Barnardo’s warn health reforms ‘could leave more children caring for loved ones without support’
More children could be forced to care for their sick loved ones without any support under the Government’s proposed health reforms, a leading charity has warned.
The Health and Care Bill could lead to more sick and disabled adults being discharged from hospital into the sole care of children, without any assessment of what help their carers might need, according to Barnardo’s.
It says the legislation as currently drafted “risks being a Bill written by adults for adults” and fails to recognise the needs of vulnerable child carers.
The Care Act 2014 requires hospital patients with ongoing care and support needs to have an assessment prior to being discharged.
Young carers are usually identified and referred for their own needs assessment to their local authority, but the new Bill as drafted removes the requirement for the hospital assessment, which Barnardo’s says creates a missed opportunity for young carers to be spotted.
It says children are already slipping through the net and it is worried that the new legislation could lead to more young people caring under the radar and sacrificing their education or mental health.
Research by Nottingham University and the BBC in 2018 estimated that 7% of children aged 11-15 were undertaking a “significant” caring role in England.
Comparing trends from the 2018 findings with Freedom of Information responses to the broadcaster from councils last year suggests that nearly 180,000 children who care for a relative may be missing out on support because they are not known to their council.
On Wednesday the House of Lords is set to debate a cross-party amendment, which would introduce a requirement for NHS bodies to inform the local authority where any new or existing young carer lives to ensure they are given the right support.
Barnardo’s says hospital staff are in a vital position to identify young carers, as children are often reluctant to identify as such for fear of getting their parents into trouble, and should routinely ask who will care for the adult patient before they are discharged.
It added that society must protect children “from taking on too much responsibility at a young age”.
Interim co chief executive Lynn Perry told the PA news agency some children are spending up to 30 hours a week caring for loved ones, while attending school, preparing meals, running errands, supporting siblings and managing homework.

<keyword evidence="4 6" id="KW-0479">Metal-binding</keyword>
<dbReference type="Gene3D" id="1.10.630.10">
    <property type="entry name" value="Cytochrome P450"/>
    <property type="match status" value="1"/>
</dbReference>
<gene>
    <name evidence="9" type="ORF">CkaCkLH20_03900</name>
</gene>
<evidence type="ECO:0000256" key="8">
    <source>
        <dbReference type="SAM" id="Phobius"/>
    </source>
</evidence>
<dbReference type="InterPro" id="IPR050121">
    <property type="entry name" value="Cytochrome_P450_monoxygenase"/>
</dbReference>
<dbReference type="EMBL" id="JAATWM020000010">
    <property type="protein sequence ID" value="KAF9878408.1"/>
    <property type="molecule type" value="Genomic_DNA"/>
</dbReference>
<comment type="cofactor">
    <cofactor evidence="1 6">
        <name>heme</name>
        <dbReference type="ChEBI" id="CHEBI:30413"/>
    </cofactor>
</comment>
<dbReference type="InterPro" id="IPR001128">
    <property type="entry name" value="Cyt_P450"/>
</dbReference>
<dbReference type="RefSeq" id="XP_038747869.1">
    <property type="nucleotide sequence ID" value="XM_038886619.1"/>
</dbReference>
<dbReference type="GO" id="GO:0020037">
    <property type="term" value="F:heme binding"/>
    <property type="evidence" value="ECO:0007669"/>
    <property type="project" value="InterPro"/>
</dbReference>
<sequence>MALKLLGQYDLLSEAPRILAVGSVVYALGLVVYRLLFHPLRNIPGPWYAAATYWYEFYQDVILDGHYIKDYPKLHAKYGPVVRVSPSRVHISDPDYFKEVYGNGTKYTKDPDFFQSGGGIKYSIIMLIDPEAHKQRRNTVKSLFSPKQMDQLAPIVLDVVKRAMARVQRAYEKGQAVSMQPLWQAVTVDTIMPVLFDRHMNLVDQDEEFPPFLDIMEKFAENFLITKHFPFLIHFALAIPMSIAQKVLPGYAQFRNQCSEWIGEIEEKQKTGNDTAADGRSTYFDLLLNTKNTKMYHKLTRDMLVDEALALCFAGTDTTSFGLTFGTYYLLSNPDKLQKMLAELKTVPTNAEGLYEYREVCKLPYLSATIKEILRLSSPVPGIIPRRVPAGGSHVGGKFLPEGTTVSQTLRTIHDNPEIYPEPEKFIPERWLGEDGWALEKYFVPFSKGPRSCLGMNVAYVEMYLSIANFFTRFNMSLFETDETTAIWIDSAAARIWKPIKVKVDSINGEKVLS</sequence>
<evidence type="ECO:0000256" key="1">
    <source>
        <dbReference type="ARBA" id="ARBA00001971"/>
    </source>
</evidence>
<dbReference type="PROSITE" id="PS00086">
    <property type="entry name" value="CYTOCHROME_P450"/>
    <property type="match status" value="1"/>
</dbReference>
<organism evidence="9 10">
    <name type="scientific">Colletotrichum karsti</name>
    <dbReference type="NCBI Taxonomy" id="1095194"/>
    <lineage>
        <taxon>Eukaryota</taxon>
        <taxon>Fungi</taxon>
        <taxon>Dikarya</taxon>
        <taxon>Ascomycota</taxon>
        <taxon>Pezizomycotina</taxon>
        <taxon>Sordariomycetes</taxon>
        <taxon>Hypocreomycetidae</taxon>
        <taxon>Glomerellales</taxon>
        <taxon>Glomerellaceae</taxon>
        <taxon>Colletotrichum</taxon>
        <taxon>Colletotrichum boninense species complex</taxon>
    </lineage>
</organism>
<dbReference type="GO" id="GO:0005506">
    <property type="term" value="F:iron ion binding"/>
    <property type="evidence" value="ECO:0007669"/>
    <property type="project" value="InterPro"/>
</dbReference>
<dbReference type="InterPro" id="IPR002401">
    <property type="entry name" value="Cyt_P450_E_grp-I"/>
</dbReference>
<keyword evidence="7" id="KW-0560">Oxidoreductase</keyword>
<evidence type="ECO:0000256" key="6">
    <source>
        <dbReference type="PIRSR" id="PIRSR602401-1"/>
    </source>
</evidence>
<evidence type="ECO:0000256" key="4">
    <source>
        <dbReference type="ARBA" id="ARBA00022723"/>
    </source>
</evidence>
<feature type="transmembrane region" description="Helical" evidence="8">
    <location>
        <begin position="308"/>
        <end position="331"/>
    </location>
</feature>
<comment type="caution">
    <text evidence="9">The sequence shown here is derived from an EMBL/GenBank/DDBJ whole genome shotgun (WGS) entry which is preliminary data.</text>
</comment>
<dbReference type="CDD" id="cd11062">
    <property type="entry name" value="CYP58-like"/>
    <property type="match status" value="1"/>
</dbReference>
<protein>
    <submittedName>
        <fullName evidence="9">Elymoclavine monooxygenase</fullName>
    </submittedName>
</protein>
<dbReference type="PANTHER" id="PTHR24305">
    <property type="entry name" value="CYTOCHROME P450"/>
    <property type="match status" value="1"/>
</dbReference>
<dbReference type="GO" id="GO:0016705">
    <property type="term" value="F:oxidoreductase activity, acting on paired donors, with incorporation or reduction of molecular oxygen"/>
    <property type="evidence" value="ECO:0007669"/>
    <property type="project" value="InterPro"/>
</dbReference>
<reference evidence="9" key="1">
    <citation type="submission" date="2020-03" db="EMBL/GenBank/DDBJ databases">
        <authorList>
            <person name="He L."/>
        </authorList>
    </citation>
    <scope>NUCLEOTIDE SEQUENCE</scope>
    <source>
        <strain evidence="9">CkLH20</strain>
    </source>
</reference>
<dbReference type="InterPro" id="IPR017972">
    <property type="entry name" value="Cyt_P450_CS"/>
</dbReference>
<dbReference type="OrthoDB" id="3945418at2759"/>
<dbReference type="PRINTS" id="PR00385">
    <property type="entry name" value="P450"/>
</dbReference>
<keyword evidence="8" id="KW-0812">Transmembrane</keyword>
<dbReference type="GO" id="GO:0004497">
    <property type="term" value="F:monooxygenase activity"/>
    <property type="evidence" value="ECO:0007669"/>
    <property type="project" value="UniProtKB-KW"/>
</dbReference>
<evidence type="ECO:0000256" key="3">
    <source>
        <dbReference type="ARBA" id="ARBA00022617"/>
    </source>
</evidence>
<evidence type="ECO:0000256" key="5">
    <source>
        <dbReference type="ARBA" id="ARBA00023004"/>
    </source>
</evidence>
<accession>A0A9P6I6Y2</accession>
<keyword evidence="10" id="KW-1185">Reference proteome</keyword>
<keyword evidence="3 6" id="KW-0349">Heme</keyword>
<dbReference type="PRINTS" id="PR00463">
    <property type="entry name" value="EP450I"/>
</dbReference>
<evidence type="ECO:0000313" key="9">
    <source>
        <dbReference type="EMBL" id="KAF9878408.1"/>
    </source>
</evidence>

She said: “That can really take its toll in terms of the fatigue experienced by children and young people, it might limit their own social activity, it might impact on their homework, school attendance, school attainment, and so it’s really important that those children and young people are effectively identified and there is support in place for them.”
Marisa Olusemo (pictured) was 15 and preparing for her GCSEs when her mother Jacqueline was discharged from hospital after having her leg amputated following complications from diabetes.
She said she became a young carer “without realising it”, on top of taking on greater caring responsibilities for her brother who has learning difficulties.
While hospital staff focused on making the home more accessible for a wheelchair user, she said nobody spoke to her directly or offered her any support or information.
The now-18-year-old, who lives in East London, said: “I felt overlooked and ignored by the healthcare professionals. I would tidy the house when nurses came for home visits and help them while they visited.
“I would also accompany my mum to GP appointments, but none of this prompted any questions or checks from the professionals.
“As a result, my mental health really suffered. I started to have anxiety attacks and my schoolwork became worse. I have now also developed a strong phobia of hospitals.
“Some of that impact could have been avoided if support had been in place for me from the start.”
Ms Olusemo, who said the help she received when she was referred to Barnardo’s Young Carers’ Service by her school “has made a big difference”, is now in her first year of studying music at university.
She added: “It makes me feel really sad to know that there could be tens of thousands of other young carers who are going under the radar and not being supported, as without help it can really affect your mental health and be such an isolating, ongoing thing to deal with.”
A Department of Health and Social Care spokesperson said: “Everyone should receive the care and support they need in the right place, at the right time, meaning no patient should be discharged until it is safe to do so.
“It is not true that the Bill will lead to people being discharged without appropriate support in place.
“If families and carers need interim support from health and care services, this should be identified at discharge and appropriate support should be put in place before they are discharged home.”
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